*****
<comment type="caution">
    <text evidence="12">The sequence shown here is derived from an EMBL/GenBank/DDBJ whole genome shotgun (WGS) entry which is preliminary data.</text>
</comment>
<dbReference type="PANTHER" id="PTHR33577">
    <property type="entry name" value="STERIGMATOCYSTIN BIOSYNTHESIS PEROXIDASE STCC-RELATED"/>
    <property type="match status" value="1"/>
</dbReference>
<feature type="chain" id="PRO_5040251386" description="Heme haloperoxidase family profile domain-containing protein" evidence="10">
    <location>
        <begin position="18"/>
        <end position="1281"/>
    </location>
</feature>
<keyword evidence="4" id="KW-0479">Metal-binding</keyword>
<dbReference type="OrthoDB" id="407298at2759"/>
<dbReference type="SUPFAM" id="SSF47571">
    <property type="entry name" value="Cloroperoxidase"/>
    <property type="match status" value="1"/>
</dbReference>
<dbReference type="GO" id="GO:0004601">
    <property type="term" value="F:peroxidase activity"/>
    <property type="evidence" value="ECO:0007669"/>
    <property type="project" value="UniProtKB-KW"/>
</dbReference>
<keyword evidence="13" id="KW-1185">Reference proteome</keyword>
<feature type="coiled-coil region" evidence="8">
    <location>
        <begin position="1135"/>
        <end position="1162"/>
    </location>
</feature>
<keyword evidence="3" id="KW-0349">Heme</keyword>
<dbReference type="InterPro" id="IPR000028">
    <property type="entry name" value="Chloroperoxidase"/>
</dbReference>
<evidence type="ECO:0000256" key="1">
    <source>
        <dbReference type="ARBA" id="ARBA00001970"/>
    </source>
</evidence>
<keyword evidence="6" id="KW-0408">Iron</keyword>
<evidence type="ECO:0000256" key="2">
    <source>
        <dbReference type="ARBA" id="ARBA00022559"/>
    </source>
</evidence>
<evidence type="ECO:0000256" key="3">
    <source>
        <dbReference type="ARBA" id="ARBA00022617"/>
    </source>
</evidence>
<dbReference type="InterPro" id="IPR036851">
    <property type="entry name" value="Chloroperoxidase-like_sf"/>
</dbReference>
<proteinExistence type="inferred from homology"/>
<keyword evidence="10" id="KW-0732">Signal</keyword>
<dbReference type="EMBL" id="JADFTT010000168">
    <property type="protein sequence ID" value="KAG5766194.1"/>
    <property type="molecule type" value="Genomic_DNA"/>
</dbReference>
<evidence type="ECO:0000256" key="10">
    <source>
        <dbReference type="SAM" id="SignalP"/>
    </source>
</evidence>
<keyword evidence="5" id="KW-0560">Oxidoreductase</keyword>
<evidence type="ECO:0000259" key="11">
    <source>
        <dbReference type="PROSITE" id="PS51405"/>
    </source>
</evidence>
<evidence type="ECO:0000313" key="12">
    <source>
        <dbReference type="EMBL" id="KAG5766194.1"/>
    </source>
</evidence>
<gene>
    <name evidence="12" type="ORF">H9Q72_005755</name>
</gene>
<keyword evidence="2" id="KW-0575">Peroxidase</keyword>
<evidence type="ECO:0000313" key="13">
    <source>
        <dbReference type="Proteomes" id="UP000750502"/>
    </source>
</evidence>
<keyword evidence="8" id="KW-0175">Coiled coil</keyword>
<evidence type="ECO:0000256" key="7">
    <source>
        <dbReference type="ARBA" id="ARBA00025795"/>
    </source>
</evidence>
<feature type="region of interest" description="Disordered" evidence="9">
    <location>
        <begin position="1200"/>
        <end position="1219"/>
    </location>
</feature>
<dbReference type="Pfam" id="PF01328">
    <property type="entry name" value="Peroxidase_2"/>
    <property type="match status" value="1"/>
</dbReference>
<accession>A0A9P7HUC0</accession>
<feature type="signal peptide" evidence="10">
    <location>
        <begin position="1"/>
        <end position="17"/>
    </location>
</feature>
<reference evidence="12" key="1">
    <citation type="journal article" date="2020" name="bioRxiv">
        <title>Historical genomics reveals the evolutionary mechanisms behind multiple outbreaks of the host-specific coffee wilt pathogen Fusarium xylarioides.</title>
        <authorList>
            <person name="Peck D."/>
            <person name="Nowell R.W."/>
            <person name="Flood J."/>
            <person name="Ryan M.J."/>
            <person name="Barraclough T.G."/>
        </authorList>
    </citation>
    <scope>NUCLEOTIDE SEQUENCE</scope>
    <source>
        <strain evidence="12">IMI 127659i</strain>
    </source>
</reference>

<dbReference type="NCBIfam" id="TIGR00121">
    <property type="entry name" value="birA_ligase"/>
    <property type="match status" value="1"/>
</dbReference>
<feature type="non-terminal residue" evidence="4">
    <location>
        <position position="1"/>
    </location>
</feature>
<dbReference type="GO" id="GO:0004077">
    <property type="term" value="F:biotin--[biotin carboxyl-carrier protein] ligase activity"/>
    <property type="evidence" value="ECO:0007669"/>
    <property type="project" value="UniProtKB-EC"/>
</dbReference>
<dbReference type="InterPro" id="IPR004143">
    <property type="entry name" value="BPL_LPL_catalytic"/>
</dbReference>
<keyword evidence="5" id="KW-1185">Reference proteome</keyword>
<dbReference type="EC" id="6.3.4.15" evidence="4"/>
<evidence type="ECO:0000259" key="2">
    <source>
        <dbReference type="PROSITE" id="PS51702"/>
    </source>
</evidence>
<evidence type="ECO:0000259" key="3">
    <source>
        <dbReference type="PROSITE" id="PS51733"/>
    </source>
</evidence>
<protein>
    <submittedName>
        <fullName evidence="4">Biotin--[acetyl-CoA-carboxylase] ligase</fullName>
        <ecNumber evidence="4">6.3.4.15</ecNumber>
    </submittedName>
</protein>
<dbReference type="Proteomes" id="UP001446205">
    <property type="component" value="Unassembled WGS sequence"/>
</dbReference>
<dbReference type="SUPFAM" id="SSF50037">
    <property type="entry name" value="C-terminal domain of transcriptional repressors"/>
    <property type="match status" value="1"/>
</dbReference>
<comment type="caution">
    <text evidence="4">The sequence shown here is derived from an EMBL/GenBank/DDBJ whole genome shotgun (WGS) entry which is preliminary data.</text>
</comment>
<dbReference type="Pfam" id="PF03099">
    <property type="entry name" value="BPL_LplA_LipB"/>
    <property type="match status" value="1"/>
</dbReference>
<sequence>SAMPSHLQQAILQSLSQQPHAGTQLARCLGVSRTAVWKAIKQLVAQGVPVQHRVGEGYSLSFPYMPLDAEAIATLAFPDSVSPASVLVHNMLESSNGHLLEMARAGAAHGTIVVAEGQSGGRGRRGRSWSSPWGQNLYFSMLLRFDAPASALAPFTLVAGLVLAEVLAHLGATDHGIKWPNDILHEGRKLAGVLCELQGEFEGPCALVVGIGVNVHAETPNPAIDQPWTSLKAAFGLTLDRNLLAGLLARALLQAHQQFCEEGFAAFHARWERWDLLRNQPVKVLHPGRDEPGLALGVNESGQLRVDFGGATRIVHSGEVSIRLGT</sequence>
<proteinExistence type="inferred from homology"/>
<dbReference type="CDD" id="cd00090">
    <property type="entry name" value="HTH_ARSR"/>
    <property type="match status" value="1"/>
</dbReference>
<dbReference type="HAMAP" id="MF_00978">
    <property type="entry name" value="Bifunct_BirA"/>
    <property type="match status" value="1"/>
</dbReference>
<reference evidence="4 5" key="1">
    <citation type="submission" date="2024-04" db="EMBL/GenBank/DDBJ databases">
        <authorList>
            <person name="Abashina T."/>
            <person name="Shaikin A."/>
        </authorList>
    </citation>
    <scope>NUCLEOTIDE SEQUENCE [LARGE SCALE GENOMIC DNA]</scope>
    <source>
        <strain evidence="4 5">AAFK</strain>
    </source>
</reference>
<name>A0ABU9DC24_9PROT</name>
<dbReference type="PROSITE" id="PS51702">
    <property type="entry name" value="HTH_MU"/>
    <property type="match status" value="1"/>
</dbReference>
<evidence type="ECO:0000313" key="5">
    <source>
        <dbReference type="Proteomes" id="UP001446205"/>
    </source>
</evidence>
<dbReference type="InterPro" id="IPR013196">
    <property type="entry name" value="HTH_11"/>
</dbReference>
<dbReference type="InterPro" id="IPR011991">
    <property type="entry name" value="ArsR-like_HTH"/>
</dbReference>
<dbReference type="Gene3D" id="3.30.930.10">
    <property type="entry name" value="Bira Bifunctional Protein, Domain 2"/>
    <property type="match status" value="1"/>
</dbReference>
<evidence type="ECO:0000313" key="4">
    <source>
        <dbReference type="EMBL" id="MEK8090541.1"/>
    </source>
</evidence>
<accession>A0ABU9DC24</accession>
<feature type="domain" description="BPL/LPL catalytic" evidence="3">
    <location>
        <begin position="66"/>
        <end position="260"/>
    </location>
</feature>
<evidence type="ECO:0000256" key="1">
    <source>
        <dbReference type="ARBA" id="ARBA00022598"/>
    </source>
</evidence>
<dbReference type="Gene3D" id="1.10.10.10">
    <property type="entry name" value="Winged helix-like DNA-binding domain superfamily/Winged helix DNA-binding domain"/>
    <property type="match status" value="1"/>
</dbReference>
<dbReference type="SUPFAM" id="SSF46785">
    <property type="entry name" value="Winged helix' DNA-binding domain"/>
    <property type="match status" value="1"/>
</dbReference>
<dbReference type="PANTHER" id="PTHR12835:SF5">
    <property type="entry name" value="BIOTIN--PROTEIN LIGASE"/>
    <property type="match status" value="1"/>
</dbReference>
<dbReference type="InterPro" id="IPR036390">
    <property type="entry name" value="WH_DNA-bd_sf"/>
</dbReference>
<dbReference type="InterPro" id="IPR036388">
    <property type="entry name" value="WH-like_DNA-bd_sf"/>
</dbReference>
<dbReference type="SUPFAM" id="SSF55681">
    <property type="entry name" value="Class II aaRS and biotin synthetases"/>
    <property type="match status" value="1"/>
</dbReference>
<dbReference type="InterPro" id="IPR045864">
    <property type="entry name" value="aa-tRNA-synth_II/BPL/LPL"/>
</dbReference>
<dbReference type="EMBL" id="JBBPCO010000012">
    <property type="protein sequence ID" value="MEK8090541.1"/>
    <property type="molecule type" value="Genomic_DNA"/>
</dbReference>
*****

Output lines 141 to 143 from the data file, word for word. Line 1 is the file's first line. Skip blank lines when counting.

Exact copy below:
</dbReference>
<keyword evidence="5" id="KW-1185">Reference proteome</keyword>
<dbReference type="EC" id="6.3.4.15" evidence="4"/>